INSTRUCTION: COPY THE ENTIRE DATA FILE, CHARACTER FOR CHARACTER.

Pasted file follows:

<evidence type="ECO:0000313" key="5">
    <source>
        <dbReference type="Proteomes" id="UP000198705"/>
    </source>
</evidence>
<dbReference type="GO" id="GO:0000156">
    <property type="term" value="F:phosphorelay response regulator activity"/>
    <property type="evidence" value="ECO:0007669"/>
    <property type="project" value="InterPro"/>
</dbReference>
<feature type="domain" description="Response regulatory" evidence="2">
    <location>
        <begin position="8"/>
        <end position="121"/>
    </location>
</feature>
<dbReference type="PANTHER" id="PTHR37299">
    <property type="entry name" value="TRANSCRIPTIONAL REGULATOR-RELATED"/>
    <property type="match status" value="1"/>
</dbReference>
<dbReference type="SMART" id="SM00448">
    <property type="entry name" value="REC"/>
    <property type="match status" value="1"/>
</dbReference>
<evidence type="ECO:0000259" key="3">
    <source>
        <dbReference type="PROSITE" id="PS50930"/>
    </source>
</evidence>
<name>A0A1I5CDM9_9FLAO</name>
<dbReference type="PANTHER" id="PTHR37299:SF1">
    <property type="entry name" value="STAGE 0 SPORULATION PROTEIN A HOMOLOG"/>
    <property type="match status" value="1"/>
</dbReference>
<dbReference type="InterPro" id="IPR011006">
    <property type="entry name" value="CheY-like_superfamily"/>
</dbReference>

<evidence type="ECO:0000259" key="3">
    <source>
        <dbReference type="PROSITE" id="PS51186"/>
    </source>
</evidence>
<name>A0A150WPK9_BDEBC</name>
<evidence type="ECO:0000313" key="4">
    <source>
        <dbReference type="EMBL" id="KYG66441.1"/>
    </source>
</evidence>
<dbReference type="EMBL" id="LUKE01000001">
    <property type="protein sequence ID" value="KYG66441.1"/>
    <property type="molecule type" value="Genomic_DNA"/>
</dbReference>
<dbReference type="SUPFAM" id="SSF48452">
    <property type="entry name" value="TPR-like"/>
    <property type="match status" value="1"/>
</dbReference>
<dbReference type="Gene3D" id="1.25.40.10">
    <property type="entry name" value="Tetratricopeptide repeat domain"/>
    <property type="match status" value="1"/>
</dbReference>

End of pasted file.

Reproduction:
<evidence type="ECO:0000313" key="5">
    <source>
        <dbReference type="Proteomes" id="UP000198705"/>
    </source>
</evidence>
<dbReference type="GO" id="GO:0000156">
    <property type="term" value="F:phosphorelay response regulator activity"/>
    <property type="evidence" value="ECO:0007669"/>
    <property type="project" value="InterPro"/>
</dbReference>
<feature type="domain" description="Response regulatory" evidence="2">
    <location>
        <begin position="8"/>
        <end position="121"/>
    </location>
</feature>
<dbReference type="PANTHER" id="PTHR37299">
    <property type="entry name" value="TRANSCRIPTIONAL REGULATOR-RELATED"/>
    <property type="match status" value="1"/>
</dbReference>
<dbReference type="SMART" id="SM00448">
    <property type="entry name" value="REC"/>
    <property type="match status" value="1"/>
</dbReference>
<evidence type="ECO:0000259" key="3">
    <source>
        <dbReference type="PROSITE" id="PS50930"/>
    </source>
</evidence>
<name>A0A1I5CDM9_9FLAO</name>
<dbReference type="PANTHER" id="PTHR37299:SF1">
    <property type="entry name" value="STAGE 0 SPORULATION PROTEIN A HOMOLOG"/>
    <property type="match status" value="1"/>
</dbReference>
<dbReference type="InterPro" id="IPR011006">
    <property type="entry name" value="CheY-like_superfamily"/>
</dbReference>

<evidence type="ECO:0000259" key="3">
    <source>
        <dbReference type="PROSITE" id="PS51186"/>
    </source>
</evidence>
<name>A0A150WPK9_BDEBC</name>
<evidence type="ECO:0000313" key="4">
    <source>
        <dbReference type="EMBL" id="KYG66441.1"/>
    </source>
</evidence>
<dbReference type="EMBL" id="LUKE01000001">
    <property type="protein sequence ID" value="KYG66441.1"/>
    <property type="molecule type" value="Genomic_DNA"/>
</dbReference>
<dbReference type="SUPFAM" id="SSF48452">
    <property type="entry name" value="TPR-like"/>
    <property type="match status" value="1"/>
</dbReference>
<dbReference type="Gene3D" id="1.25.40.10">
    <property type="entry name" value="Tetratricopeptide repeat domain"/>
    <property type="match status" value="1"/>
</dbReference>